The last day of Obon is for guiding the spirits back to their resting places or back to the water, which is where spirits are traditionally believed to reside. During this day, many regions light another bonfire and hang more lanterns painted with the family crest to guide spirits back to their graves.
There is a big ceremony of sending off fires in the mountains of Kyoto. People use wood to form a large "大" character, and then set it on fire.
Some regions of the country celebrate a festival called Toro Nagashi on this day which involves releasing hundreds of floating lanterns onto rivers and lakes. These floating lanterns are meant to guide the spirits back to their world. Each toro nagashi contains a candle and is often placed in a waterway that will eventually lead to the ocean.
Taboos in Obon Festival
- Do not hang wind chimes at the head of the bed — it is said that if there is a noise, it will bring bad things.
- Don't hang your clothes out at night — strange ghosts may take your clothes to wear.
- Don't stay outside too long. In Japan, there is a saying that during the festival, ghosts will walk on the streets. If you come back too late, you will meet them and be abducted.
- Don't steal the offerings.
- Don't take photos at night — cameras will capture bad spirits.
- Don't swim — It is said that water ghosts in the water will drag you down.
- Don't tap people on the shoulder. It is said that people have (spiritual) fire on their shoulders, and ghosts will be afraid to get close. If the fires are put out (by tapping shoulders), ghosts will come.
- Do not put slipper heels towards the direction of your bed — Ghosts may figure out where you're sleeping based on the direction, and come and sleep with you, which may lead to sleep paralysis.
Japan's Obon Festival vs China's Ghost Festival
Japan's Obon is similar to China's Ghost Festival (Zhongyuan Festival). They have many similarities. They have similar taboos; they are both traditional festivals; they are both related to death…
However, there are some differences between Obon and China's Ghost Festival.
Japan's Obon has fixed dates to celebrate Obon, usually from August 13 to 16 (following a switch from using the lunar calendar). But the Chinese Ghost Festival is calculated according to the lunar calendar, on the 15th of the 7th lunar month (falling from early August to early September). This Year  China's Ghost Day falls on August 18.
In Japan, people usually have a vacation, while in China, no holidays are taken for the Ghost Festival.
Different Religious Connections
The Japanese Obon Festival is influenced by Buddhism. It focuses on ancestor-worshipping celebrations. The Chinese Ghost Festival is more influenced by Taoism. It is more focused on the worship of ghosts.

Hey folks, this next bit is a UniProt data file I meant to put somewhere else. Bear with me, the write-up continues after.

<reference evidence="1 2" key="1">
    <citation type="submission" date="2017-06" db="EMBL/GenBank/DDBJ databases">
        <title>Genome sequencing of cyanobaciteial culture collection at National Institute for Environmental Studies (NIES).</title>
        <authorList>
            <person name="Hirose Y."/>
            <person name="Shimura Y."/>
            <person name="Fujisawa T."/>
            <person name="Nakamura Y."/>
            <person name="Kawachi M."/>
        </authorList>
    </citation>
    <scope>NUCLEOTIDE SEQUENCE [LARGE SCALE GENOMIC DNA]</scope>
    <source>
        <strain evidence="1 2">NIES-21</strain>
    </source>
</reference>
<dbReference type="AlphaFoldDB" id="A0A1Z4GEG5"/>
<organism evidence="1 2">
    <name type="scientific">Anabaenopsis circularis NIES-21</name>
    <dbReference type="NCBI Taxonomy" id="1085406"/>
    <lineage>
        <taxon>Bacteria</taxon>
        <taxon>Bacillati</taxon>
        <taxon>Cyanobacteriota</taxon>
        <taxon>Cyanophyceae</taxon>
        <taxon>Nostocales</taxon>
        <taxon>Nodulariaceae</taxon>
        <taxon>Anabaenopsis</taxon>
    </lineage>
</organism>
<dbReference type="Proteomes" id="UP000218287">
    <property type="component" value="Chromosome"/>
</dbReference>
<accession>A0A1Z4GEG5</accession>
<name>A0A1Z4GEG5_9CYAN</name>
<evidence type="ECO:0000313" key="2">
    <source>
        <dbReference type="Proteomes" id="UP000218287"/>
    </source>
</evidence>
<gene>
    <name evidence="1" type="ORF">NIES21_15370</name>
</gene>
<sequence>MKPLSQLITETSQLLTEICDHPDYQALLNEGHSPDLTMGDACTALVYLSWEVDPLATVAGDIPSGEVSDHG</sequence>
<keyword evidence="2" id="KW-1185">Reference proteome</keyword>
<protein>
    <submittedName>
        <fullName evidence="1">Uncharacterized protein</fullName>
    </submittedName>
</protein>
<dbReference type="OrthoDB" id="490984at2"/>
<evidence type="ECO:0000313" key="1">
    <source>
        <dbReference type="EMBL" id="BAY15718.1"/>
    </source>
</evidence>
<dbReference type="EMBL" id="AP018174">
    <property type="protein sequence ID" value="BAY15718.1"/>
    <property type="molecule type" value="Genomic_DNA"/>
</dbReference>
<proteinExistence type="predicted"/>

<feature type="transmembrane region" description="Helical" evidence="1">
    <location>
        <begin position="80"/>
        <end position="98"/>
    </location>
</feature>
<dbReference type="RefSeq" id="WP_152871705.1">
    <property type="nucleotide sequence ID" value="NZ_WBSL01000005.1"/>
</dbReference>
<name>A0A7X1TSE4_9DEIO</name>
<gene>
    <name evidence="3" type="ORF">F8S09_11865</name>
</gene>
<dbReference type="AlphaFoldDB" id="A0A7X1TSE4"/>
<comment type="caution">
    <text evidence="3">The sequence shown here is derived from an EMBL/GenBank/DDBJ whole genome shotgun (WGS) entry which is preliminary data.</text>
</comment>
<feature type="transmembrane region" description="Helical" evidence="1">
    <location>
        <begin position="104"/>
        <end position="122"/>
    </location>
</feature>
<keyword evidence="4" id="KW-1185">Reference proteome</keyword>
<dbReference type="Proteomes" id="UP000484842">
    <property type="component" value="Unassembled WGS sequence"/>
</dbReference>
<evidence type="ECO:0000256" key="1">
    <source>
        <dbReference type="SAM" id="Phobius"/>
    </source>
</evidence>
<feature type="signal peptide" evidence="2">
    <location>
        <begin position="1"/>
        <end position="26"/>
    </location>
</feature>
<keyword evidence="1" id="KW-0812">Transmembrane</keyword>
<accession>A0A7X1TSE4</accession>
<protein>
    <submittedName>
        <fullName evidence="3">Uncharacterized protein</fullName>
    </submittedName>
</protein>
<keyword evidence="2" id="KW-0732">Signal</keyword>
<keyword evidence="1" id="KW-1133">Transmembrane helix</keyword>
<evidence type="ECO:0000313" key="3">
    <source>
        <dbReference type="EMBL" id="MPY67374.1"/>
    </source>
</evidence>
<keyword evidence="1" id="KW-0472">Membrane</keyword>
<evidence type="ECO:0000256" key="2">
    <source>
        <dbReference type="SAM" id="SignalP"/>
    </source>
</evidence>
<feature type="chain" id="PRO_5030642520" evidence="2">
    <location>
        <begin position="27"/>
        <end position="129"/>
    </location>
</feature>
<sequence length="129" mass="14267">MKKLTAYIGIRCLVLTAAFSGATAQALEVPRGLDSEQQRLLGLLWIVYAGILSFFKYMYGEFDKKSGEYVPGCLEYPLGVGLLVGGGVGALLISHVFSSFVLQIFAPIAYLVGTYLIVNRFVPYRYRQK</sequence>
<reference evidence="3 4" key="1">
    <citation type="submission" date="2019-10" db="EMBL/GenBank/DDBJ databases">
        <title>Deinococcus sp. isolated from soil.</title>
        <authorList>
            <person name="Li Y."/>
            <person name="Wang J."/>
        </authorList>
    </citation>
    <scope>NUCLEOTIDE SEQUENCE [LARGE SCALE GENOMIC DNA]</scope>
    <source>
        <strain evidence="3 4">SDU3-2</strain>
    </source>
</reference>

Different Ways to Celebrate
Obon is a grand traditional festival in Japan. There are big sacrificial events, dance events, and markets.
In China, the main Ghost Festival ceremony is usually held at dusk on one day. People put the family's ancestral tablets and old paintings and photographs on a table and then burn incense near them. People also feast on this night, and they might leave a place open at the table for a lost ancestor.
Obon Festival Foods
Obon is one of the biggest summer festivals in Japan and is a great time for street food so its a great time to visit for adventurous eaters especially because the country has surprisingly little street food available in cities during normal times.
Some of the top foods to try at street food stalls during Obon include Takoyaki (breaded octopus topped with pancake sauce and dried seaweed), maki sushi (traditional sushi rolls where all the ingredients are wrapped together in seaweed), yakisoba (fried noodles), yakitori (chicken skewers), and okonomiyaki (Japanese savory pancakes).
Top Places to Visit during Obon
If you are planning to visit Japan in July, then you can see the Obon celebrations in some areas of Tokyo and also in Okinawa.
If you plan on visiting in August, then some of the best Obon celebrations to see include Awa Odori in Tokushima and Tokyo, the Daimonji Gozan Okuribi Fire Festival in Kyoto, the Hokkai Bon Odori in Hokkaido, and the Nagasaki Shoro Nagashi Festival in Nagasaki.
Traveling in Japan during Obon
One important thing to note when visiting Japan during Obon is that along with New Year and Golden Week, this is the busiest travel time of the year with plenty of domestic and international travel occurring at the same time. It's likely that hotel prices will be higher than normal during Obon and it will be necessary to book all tickets and rooms well in advance.
Japan's famous high-speed trains see a lot of traffic between August 8 and 16 as Japanese people travel back home for the holiday and then back to the cities for work. Make sure to keep this in mind when buying rail passes and traveling.